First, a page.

Hopewell

[Millville, West Virginia] Hopewell, also known as Hopewell Mills and Hopewell Farm, was established around 1765 by William Little, Sr., who built grain and saw mills near the Shenandoah River. In 1827, William Little, Jr. sold the property to James Hite and Jacob Newcomer. Hite named the property `Hopewell`, identifying the mill with a pla...
Found on http://en.wikipedia.org/wiki/Hopewell_(Millville,_West_Virginia)

Hopewell

[on Hammer Creek] Hopewell (on Hammer Creek in Lancaster County, Pennsylvania) is where Peter Grubb, who founded Cornwall, Pennsylvania in 1737, first began his iron making activities about 1739. It is an area about six miles southeast of Cornwall, in Lancaster County. Grubb built two forges on Hammer Creek, called the Upper and Lower Hopew...
Found on http://en.wikipedia.org/wiki/Hopewell_(on_Hammer_Creek)

Hopewell

[Providence, Maryland] Hopewell is a historic home located at Providence, Cecil County, Maryland. It is a {frac|2|1|2}-half story, mid-18th-century stone structure with a gable roof. It is one of the earliest farmhouses still standing in the broad Elk Creek valley. It was listed on the National Register of Historic Places in 1979. ...
Found on http://en.wikipedia.org/wiki/Hopewell_(Providence,_Maryland)

Hopewell

[Union Bridge, Maryland] Hopewell is a set of historic homes and farm complexes located at Union Bridge, Carroll County, Maryland, United States. It consists of four related groupings of 19th century farm buildings. The Hopewell complex consists of two historic farms: Hopewell and the smaller F.R. Shriner (Sam`s Creek) Farm. Hopewell`s two ...
Found on http://en.wikipedia.org/wiki/Hopewell_(Union_Bridge,_Maryland)

Hopewell

city, administratively independent of, but located in, Prince George county, southeastern Virginia, U.S. Hopewell is an inland port at the confluence ...
Found on http://www.britannica.com/eb/a-z/h/68

Hopewell

Hopewell is a North American Indian agricultural culture of the central USA, dating from about 200. The Hopewell built burial mounds up to 12 m high and structures such as Serpent Mound in Ohio.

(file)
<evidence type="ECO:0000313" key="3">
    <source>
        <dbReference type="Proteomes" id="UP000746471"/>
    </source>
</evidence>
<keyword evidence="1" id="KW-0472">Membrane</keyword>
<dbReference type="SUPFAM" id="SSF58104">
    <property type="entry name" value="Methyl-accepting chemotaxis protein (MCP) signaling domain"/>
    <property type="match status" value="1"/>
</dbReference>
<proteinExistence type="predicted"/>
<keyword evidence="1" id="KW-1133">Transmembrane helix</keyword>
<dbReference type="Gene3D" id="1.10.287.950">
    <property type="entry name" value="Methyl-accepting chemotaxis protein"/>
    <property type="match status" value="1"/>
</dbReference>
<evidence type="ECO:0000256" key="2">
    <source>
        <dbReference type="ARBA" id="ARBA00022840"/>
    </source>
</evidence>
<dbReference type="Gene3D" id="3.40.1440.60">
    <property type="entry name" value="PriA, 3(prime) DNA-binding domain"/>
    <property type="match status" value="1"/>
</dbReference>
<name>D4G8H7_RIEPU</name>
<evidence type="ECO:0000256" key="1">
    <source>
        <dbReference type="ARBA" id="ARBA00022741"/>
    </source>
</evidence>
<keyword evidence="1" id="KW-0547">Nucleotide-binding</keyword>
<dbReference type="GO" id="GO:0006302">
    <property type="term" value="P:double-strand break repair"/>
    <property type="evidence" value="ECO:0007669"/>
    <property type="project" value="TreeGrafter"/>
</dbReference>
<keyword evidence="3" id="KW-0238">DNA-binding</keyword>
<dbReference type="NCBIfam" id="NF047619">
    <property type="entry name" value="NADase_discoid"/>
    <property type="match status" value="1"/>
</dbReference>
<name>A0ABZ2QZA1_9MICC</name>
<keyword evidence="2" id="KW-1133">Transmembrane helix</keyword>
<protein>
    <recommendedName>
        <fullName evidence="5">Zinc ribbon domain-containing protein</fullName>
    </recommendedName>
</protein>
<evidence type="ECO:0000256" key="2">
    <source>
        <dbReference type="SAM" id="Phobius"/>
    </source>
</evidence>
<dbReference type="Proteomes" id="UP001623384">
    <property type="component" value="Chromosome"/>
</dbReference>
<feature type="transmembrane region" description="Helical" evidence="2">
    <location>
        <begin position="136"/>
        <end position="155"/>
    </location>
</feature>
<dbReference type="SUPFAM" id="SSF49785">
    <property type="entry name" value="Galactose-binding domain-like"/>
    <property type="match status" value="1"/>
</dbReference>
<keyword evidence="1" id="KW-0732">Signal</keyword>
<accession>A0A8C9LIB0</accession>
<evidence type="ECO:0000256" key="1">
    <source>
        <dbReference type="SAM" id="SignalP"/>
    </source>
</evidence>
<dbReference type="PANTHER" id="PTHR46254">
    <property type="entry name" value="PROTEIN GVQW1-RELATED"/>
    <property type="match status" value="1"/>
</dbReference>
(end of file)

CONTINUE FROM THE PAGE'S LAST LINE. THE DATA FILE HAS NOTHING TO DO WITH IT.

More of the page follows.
Found on http://www.probertencyclopaedia.com/browse/CXHA.HTM

Hopewell

Hopewell, city (1990 pop. 23,101), within Prince George co. but independent, at the confluence of the James and Appomattox rivers, SE Va.; founded 1913, inc. 1916. Hopewell is a deepwater port and an industrial center where chemicals, polyester fibers, and paper products are manufactured. The city w...
Found on http://www.infoplease.com/ce6/us/A0824144.html

Hopewell

Member of a prehistoric American Indian people of the Ohio River Valley and central USA who flourished between 200 BC and AD 500. One of the Moundbuilder cultures, they built cone-shaped burial...
Found on http://www.encyclo.co.uk/local/20688

Hopewell

Member of a prehistoric American Indian people of the Ohio River Valley and central USA who flourished between 200 BC and AD 500. One of the Moundbuilder cultures, they built cone-shaped burial mounds up to 12 m/40 ft high. The Hopewell were farmers and skilled artisans, known for their silver and copper metalwork, distinctive pottery incis...
Found on http://www.talktalk.co.uk/reference/encyclopaedia/hutchinson/m0014247.html

Hopewell

The USS Hopewell was an American Improved Fletcher Class destroyer of 2050 tons displacement launched in 1943. The USS Hopewell was powered by four Babcock and Wilcox boilers providing a top speed of 36 knots. She carried a complement of 353 and was armed with five 5 inch guns; ten 40 mm anti-aircraft guns; eight 20 mm anti-aircraft guns and ten 21...
Found on http://www.probertencyclopaedia.com/browse/RH.HTM
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